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view Captured: Mount Merapi Erupts Again as presented by: Denver Post


Standing inside a live volcano hoping to catch a chicken or some vegetables for some might be the height of stupidity. For these people on the Indonesian island of Java it serves as a way to provide food for their families despite the incredible danger. The Hindu festival of Yadnya Kasada is the main festival of the Tenggerese people in Probolinggo, East Java. The festival lasts about a month but on the fourteenth day, the Tenggerese make the journey to the volcano of Mount Bromo to make offerings of rice, fruits, vegetables, flowers and livestock to the mountain gods by throwing them into the volcano's caldera. The origin of the festival lies in the 15th century when a princess named Roro Anteng started the principality of Tengger with her husband Joko Seger, and the childless couple asked the mountain Gods for help in bearing children.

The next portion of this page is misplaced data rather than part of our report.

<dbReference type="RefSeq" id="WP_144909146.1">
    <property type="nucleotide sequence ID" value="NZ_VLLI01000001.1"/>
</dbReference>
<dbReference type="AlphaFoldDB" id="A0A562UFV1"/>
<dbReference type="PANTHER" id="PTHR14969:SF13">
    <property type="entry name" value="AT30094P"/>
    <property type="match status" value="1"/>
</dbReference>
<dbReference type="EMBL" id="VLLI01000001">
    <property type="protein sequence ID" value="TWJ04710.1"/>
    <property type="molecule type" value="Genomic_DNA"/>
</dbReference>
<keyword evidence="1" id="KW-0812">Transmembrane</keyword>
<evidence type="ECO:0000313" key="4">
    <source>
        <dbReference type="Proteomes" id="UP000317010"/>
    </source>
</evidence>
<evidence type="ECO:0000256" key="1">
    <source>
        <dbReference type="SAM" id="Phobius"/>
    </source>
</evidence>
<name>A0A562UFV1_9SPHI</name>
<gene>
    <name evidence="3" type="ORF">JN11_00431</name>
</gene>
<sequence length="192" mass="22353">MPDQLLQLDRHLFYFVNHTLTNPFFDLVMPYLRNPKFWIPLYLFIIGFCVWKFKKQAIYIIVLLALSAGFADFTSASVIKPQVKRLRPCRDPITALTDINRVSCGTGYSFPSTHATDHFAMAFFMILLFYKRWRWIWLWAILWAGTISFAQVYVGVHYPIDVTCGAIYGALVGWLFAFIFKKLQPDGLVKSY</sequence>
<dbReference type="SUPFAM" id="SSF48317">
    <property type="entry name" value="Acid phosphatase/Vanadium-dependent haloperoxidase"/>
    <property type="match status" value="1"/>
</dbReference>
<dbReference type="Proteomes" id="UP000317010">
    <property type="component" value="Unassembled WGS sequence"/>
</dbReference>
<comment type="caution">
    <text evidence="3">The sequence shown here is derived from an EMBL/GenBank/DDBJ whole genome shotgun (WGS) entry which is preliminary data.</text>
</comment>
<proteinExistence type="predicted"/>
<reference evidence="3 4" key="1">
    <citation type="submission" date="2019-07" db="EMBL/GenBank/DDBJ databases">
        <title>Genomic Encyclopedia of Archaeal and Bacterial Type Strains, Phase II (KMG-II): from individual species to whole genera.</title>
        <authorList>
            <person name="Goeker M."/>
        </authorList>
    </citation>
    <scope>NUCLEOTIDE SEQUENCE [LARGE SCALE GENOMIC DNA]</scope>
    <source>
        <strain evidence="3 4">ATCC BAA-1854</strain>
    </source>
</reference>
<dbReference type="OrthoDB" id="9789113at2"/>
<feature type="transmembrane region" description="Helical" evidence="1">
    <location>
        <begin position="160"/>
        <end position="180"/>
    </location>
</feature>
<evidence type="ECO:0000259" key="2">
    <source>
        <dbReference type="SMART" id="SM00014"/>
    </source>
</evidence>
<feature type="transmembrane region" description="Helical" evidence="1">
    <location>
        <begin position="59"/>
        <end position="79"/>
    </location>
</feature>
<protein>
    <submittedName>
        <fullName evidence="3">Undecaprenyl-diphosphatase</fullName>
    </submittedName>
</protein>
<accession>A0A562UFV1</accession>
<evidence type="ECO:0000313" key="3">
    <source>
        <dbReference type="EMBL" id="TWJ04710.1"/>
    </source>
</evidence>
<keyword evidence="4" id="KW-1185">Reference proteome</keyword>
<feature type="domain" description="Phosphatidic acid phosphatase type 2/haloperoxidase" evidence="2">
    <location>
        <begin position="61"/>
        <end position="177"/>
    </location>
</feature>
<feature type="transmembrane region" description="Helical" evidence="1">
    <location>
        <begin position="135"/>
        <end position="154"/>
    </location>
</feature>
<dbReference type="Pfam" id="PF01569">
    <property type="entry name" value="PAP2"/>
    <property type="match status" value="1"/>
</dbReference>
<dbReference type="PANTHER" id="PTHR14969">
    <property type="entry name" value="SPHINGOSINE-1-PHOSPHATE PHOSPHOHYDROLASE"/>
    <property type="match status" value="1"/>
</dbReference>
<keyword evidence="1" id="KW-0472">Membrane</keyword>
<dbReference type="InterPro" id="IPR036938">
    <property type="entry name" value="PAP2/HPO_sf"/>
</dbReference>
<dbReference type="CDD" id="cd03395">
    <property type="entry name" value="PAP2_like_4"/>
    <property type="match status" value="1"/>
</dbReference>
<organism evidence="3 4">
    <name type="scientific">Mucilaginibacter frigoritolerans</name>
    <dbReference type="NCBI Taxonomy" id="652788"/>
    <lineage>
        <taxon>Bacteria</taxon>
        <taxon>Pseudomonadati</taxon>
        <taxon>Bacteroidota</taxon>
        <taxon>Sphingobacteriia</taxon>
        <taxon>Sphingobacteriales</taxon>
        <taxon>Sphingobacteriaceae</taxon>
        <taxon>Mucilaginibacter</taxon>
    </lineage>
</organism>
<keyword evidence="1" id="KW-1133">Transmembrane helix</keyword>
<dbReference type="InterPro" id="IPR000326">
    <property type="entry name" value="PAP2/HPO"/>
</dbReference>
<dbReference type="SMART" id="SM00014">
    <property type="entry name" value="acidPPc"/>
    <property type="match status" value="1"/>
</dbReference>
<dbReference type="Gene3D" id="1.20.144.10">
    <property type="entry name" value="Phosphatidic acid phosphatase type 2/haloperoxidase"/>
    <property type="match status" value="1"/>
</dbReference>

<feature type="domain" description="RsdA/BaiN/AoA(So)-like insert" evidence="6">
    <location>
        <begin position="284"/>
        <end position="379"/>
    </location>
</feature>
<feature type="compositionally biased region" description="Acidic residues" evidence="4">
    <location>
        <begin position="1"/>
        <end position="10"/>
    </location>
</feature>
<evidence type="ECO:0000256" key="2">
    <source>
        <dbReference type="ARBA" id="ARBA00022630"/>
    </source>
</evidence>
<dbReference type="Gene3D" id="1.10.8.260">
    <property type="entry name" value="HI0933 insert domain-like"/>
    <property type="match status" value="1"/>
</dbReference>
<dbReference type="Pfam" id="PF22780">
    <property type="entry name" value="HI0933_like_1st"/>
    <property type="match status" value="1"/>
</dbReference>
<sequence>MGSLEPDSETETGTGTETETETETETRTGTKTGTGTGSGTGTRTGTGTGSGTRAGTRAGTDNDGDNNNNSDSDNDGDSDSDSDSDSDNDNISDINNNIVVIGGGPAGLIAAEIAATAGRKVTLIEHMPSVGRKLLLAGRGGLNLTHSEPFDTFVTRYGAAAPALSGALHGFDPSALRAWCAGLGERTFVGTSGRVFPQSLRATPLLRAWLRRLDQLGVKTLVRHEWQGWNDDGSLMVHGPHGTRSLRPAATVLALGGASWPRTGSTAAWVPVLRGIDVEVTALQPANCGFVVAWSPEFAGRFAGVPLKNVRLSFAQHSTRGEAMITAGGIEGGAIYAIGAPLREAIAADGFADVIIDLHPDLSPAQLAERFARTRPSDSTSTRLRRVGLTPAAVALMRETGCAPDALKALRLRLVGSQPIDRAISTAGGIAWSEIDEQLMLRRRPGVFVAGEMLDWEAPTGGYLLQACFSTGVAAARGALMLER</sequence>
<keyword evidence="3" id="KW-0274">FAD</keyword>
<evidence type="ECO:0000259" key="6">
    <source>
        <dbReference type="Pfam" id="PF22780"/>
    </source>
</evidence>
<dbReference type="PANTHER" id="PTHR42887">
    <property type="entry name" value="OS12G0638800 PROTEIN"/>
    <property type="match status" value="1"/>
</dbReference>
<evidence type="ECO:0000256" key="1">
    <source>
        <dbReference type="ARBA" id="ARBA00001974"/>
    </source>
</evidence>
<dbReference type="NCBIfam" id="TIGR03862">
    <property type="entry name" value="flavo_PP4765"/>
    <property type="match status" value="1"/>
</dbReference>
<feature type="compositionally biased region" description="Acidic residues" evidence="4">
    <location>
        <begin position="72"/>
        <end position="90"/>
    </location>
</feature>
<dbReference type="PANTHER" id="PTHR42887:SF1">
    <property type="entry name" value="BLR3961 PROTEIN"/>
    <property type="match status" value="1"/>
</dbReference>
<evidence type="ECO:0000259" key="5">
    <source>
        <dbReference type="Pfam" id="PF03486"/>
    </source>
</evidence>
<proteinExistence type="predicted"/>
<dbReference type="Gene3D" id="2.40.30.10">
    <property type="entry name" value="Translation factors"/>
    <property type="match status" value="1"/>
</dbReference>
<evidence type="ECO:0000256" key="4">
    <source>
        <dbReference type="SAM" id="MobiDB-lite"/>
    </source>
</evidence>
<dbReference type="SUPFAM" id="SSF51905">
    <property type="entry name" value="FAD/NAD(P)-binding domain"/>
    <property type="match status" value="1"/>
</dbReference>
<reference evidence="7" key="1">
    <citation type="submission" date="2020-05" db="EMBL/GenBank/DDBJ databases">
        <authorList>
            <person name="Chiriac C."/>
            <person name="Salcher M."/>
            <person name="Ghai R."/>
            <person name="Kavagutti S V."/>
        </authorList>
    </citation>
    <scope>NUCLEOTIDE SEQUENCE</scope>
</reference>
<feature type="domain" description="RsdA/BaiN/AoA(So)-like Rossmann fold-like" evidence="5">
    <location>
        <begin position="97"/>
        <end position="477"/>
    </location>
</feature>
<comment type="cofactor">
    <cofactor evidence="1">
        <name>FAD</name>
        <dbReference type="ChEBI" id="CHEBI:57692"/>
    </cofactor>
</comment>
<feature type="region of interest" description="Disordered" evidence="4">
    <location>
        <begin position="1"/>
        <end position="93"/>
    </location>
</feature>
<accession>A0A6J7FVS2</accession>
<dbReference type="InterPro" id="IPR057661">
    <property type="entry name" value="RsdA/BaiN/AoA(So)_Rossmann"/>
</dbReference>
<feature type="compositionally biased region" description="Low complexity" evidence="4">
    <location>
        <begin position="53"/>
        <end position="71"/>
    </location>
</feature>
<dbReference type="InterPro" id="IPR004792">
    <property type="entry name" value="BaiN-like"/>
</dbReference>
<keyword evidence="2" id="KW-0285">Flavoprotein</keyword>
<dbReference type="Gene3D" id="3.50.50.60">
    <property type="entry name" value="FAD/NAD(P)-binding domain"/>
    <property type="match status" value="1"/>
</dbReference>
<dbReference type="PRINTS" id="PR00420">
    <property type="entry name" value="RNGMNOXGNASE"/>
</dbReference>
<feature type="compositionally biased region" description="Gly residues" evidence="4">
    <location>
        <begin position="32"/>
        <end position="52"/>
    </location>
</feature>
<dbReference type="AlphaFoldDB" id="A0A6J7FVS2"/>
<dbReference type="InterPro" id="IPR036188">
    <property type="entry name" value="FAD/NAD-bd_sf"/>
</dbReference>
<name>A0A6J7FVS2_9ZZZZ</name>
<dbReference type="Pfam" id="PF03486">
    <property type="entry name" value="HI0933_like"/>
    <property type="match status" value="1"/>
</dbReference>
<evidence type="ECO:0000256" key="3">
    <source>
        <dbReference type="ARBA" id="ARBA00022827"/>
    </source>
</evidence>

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view Villagers Catch Offerings Thrown Into The Crater Of Volcano as presented by: Telegraph Media Group